Don't compare COVID to deaths from war
For the third time this week, I’ve heard someone say that US COVID deaths exceed our deaths from war. I don’t know who started this nonsense, but I’m sure they were relying on people’s ignorance of actual numbers and inability to think about large numbers. This also relies on nobody questioning the numbers. Indeed, I think the people who repeat this assertion never bothered to check themselves.
Shifting attention to accuracy can reduce misinformation online, an article in the March 2021 of Nature, says
people often share misinformation because their attention is focused on factors other than accuracy—and therefore they fail to implement a strongly held preference for accurate sharing.
The study bends over backward to suggest that most people aren’t doing this maliciously. People are lazy, don’t know how to discover information, and can’t synthesize it. Being uneducated in this way means they can’t effectively evaluate information.
What are the actual numbers?
How many deaths have we had from COVID? To be generous, I’ll concede the numbers from the WHO, which I think are inflated and overcounted from some countries. But, I also acknowledge that other countries underreport (or don’t report at all).
COVID’s severity does not rely on the relative number of cases or deaths from some other event. It’s not any better or worse depending on how it compares to something else.
As of October 16, 2021, the WHO lists about 45 million US COVID cases and about 715,000 US COVID deaths. Depending on how they handle batch reporting, that’s slightly squishy.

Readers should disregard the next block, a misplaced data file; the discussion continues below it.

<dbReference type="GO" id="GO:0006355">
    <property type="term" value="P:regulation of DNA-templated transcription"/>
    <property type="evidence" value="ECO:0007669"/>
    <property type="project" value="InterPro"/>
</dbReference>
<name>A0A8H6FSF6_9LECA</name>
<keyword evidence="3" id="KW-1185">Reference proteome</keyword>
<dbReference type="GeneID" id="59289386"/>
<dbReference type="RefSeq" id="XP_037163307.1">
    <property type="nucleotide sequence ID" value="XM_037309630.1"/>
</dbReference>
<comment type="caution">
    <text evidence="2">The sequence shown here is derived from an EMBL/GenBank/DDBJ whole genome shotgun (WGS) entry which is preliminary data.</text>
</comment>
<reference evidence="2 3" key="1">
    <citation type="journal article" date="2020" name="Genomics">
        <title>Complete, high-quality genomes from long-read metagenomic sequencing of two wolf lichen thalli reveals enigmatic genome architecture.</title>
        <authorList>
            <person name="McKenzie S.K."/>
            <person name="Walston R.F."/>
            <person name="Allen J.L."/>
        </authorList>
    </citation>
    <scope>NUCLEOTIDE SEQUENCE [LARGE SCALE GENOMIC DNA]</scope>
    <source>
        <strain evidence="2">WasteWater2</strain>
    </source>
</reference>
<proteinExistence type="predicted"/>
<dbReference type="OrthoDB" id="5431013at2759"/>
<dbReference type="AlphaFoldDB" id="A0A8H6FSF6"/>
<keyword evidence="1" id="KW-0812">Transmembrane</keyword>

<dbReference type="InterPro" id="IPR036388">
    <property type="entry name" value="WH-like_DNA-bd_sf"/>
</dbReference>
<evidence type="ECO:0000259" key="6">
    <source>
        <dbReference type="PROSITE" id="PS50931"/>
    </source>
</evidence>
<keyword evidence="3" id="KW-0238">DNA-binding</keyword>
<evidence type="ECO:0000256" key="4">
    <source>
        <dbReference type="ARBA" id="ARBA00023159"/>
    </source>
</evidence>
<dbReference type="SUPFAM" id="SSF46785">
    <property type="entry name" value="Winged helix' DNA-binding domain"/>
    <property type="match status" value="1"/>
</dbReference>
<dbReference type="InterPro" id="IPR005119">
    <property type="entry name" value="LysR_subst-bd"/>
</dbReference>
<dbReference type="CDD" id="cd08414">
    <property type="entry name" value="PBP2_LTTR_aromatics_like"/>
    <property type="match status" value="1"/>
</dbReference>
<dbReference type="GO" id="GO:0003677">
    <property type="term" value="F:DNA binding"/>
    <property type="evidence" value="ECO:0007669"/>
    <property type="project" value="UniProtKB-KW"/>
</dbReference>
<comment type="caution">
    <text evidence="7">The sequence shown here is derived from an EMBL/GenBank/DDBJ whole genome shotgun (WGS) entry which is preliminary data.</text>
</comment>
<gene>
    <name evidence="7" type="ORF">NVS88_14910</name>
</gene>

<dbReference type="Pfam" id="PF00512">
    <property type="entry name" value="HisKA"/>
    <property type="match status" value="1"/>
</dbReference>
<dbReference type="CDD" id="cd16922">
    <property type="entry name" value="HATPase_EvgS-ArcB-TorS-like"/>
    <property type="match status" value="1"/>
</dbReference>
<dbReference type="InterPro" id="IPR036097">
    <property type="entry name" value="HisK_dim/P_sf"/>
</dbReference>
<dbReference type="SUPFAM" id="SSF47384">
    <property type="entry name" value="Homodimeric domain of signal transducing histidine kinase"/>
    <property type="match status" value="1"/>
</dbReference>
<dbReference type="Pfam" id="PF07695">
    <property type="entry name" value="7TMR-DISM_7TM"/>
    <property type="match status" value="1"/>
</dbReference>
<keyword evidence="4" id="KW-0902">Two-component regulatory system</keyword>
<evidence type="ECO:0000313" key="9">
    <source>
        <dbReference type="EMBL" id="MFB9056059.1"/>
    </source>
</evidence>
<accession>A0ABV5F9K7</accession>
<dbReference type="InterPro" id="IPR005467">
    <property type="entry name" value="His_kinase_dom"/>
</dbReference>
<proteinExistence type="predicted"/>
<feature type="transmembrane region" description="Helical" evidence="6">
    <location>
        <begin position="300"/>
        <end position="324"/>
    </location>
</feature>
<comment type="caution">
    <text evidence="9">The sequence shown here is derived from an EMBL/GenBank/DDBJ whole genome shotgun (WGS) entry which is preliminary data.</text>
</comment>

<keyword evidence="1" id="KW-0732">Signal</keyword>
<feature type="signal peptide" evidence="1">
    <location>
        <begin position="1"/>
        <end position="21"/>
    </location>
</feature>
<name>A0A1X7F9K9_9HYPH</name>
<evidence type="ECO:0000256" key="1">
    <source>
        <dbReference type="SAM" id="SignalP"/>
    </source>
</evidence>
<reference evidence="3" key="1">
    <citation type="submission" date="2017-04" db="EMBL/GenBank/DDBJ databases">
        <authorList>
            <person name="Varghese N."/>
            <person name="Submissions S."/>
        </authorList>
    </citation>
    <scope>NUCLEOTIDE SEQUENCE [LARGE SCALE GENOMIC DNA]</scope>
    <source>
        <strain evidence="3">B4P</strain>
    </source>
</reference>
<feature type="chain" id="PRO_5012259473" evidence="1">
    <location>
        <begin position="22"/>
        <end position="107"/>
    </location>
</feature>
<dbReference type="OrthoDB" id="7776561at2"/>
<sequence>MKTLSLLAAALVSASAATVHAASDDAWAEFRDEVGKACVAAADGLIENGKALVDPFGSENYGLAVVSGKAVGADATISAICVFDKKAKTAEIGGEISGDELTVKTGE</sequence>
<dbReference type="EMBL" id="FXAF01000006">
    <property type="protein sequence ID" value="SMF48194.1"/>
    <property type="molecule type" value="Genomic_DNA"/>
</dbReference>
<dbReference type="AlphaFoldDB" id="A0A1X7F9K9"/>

Worldwide, the WHO reports 240 million COVID cases and 5 million COVID deaths.
Those are some big numbers. But, only 5,000,000 have died, and there’s a magic number we all know from World War II: 6,000,000 murders in the Holocaust alone.
In all US wars (combat actions, police actions, whatever), we’ve lost 1,350,000 according to Wikipedia, although that counts totals from both sides in the Civil War. These numbers are disputed too, and different articles even within Wikipedia have slightly different numbers. See the American Battlefield Trust’s accounting, for example. Indeed, the deaths from the US Civil War are close to our total COVID numbers.
|War||Combat deaths||Total combatant deaths|
|World War 2||291,557||405,399|
But, that’s just the US deaths from our two biggest military conflicts, and that total is larger than US COVID deaths, and even the combatant total is still the same order of magnitude as COVID deaths.
I’ll take the low numbers listed on the National World War 2 Museum list.
Germany alone had 5,553,000 million combat deaths in World War 2, and as many as 9,000,000 total deaths. That’s a single war in which a single country surpasses COVID deaths, not counting all the murders of the Holocaust.
The Soviet Union lost much more: 8,800,000 combat deaths and 24,000,000 total deaths. That is, if you believe those numbers instead of something much higher.
|Country||Combat deaths||Total combatant deaths|
But, let’s look at some other numbers. In 2020, COVID was only the third leading cause of death according to the CDC. These are actually a bit higher than the same categories for 2019. This means that the single year of heart disease still beats out COVID, but we don’t take proactive measures to end that killer (well, Bloomberg tried a sugar tax).
This is still a bit misleading though because some of those numbers can overlap. Heart disease and COVID can apply to the same death. But, that’s not the point. It’s the scale of the problem and its comparison to other things. COVID is as bad as it is and we don’t need to drag other numbers into it.